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Wednesday, 01 July 2020

Volunteering at White Earth Reservation

Written by Tyrel Nelson
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My father saw gnomes as he neared death. They started with their backs against the paneled walls of his living room, moving closer and closer to him each day. He wasn’t scared though. Rather, he appeared to be comforted by them. After Dad died, a hospice grief counselor told me that it isn’t rare for people to observe things—humans, hounds, hobbits all the same—shortly before they are to breathe their last. Not only do the figures circle in, but they also take the shape of something familiar, lightening to the dying while they prepare for departure. I smiled upon hearing this. Pop was a Tolkien fan, so it was fitting that trolls ushered him into the next life. I got goosebumps to boot.

Shaking Tent

Several years pass until I get such shivers again. It’s late in the evening in the middle of May. Nine students from Carroll University, their professor, and I are hunkered on the edge of the White Earth Powwow Grounds in northwestern Minnesota. Dressed in layers and huddled beneath blankets, we strain our eyes to decipher the shadowy shapes in front of us. The trajectories of our visible breaths lead us to dim flashlight beams. We trace the rays back to tiny clusters of silhouettes seated amongst the metallic bleachers of the sanctified arena. A light fog has crept in from the adjacent forest to join in attendance. An almost full moon softly glows over a faint white structure at the bullseye of the revered ring. The construction has the form of a circular shower curtain, and the ends of branches are jutting out of the top. Suddenly, a handful of men sitting next to the tent beat their drums and belt out loudly. The singing eventually tapers off, and the reverberations echo into the distance.

Every so often, a drummer leaves the center to escort individuals from one of the patient groups back to the tent. Those who are taken to the tent kneel before a small gap at the bottom. The kneelers articulate their names, where they are from, and present a cloth that identifies their tribe. They then ask for advice concerning a specific problem (e.g., health) with which they are struggling. The tent shakes in response to each petition, sometimes quite vigorously. When the quavering stops, counsel is contributed from inside the tent. Requests carry on through the night. We watch until the cold air ultimately grows unbearable.

The following morning our Anishinaabe (uh-nish-ih-nah-bay) guide, a well-respected local sage, fields the various questions we have about the ceremony. He reveals that the tent shakes upon contact with the spirits. The higher beings, in turn, yield the helpful information which is sought. Although he cannot clarify what exactly happens inside, he asserts that the advice imparted the previous night did not come from a person.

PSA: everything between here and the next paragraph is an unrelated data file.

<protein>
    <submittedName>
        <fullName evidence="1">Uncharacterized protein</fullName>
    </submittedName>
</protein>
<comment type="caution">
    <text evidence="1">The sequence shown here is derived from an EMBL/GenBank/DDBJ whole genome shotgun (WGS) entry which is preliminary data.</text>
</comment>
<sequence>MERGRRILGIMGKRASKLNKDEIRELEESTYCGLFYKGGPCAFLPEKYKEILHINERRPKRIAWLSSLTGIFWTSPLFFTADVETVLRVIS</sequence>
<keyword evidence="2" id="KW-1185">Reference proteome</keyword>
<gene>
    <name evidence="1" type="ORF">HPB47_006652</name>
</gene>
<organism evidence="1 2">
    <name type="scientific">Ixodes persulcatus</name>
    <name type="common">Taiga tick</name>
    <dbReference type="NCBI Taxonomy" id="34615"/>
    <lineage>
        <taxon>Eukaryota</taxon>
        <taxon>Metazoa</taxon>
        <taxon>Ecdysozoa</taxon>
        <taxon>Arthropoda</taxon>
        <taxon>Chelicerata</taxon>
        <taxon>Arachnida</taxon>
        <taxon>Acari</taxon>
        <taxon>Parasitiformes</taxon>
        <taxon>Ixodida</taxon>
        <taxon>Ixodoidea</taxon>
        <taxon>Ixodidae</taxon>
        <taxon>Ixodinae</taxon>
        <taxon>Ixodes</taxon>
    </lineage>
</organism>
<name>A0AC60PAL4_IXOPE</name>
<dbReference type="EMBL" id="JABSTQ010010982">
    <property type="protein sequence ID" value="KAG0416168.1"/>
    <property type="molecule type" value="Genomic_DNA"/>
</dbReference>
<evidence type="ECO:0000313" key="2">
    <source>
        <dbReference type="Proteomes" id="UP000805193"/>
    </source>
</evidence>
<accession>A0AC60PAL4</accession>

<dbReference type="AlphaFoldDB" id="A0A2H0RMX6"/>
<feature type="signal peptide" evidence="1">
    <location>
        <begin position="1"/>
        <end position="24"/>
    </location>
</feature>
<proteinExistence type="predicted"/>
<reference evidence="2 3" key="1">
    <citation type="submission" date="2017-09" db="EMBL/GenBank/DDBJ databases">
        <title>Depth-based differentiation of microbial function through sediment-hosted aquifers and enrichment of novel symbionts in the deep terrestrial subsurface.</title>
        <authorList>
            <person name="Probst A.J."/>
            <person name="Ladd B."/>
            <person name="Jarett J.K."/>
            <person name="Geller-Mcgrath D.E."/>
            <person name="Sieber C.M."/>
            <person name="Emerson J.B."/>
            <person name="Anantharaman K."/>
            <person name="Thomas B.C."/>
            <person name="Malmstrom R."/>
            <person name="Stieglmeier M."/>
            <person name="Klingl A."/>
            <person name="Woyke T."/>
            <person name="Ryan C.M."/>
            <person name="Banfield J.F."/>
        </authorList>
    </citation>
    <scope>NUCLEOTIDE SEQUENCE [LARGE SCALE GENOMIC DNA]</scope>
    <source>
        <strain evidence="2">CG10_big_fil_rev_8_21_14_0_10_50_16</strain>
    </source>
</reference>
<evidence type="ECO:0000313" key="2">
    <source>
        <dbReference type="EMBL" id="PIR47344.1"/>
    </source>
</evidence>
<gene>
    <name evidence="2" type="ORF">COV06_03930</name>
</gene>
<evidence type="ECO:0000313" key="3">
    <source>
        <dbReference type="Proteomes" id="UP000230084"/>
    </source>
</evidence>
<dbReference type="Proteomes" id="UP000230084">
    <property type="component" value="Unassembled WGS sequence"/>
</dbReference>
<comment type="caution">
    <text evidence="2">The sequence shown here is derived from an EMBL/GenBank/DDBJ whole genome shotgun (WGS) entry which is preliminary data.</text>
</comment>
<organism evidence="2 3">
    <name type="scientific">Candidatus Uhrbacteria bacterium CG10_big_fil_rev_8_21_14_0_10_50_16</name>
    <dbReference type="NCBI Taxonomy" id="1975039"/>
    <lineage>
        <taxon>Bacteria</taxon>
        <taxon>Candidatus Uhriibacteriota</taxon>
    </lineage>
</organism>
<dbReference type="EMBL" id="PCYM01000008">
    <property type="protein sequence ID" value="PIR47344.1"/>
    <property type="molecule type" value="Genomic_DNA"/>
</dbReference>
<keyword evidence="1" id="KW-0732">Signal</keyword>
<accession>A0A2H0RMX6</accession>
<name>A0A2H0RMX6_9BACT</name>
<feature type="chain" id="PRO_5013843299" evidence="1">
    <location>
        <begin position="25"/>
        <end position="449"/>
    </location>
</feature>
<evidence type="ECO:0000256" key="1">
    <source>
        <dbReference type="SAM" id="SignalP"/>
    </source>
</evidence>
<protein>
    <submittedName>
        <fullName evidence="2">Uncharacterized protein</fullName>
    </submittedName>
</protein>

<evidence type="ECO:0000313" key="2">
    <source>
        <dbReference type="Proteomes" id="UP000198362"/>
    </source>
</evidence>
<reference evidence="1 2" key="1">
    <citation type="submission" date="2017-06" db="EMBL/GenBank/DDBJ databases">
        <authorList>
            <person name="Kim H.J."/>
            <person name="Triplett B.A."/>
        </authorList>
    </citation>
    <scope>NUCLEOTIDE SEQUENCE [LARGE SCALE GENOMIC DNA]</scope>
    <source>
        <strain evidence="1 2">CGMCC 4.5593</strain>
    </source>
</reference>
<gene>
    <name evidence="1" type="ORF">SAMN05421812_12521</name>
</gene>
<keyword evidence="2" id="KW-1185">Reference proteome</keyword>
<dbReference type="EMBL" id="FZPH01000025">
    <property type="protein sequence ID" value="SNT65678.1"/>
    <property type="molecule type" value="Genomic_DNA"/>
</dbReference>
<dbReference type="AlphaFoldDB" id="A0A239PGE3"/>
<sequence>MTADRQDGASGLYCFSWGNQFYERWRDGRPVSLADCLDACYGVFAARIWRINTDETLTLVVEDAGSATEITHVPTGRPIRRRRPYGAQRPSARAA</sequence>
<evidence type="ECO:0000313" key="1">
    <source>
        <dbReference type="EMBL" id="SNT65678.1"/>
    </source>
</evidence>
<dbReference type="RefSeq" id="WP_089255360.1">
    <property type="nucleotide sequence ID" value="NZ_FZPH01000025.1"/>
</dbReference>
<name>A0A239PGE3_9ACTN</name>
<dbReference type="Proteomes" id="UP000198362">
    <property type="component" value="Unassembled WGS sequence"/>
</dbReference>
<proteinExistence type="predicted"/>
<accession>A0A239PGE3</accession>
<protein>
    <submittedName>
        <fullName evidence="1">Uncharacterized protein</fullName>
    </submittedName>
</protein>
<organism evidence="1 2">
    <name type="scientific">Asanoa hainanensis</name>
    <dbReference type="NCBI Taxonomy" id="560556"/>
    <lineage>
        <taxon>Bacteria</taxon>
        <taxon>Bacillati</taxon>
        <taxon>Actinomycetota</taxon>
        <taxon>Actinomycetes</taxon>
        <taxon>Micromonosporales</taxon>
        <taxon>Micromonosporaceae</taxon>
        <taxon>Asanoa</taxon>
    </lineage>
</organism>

Sacred Cedar

Two days after the shaking tent, the Carroll crew and I return to the hallowed site with dozens of cedar seedlings. The Anishinaabe have long cherished cedar. Moreover, they utilize it to protect rarified locations and timberlands. Given that a forest provides the backdrop to the White Earth Powwow Grounds, it is understandable that our team has been asked to add more cedar trees to this numinous neck of the woods.

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We spend the duration of that dewy dawn planting all over the area. We visit other establishments important to the community, such as the White Earth Reservation Tribal DOVE (Down on Violence Everyday) women’s shelter, Indian Health Clinic, White Earth Senior Apartments, and White Earth Tribal Headquarters. We root the remainder of our three hundred seedlings at a K-12 institute. We are invited inside for a midday snack.

A dynamic voice abruptly bursts through the double doors a few minutes later. The cacophony of convo, chuckles, and clanging silverware no longer occupies the lunchroom. Returning our PB and J and tiny milk cartons to their respective slots on our plastic trays, we give our undivided attention to a middle-aged fellow sporting a ponytail. He strides to a long table, putting one of his feet atop its bench. He rests his forearms on his bent knee. He leans in.

The speaker has a captivating presence. Even though he addresses the entire squad, he locks eyes with everyone, making it seem like he’s communicating with us individually. The man goes on to thank us for all the hard work we’ve done to find homes for the baby conifers around Circle of Life Academy. The principal is principally contented with our efforts because cedar on the White Earth Reservation has become scarce. He further explains that cedar is sacred, sacred locally due to its ceremonial, religious, and medicinal purposes. As a small token of his appreciation, he subsequently lays out the steps for how to draw on the trees we’ve been planting for a common ailment. He concludes his expression of gratitude by affirming that, albeit intangible, his gift—a bestowal of knowledge—is one which can last forever, especially since it can be passed down to others.

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Last modified on Wednesday, 01 July 2020
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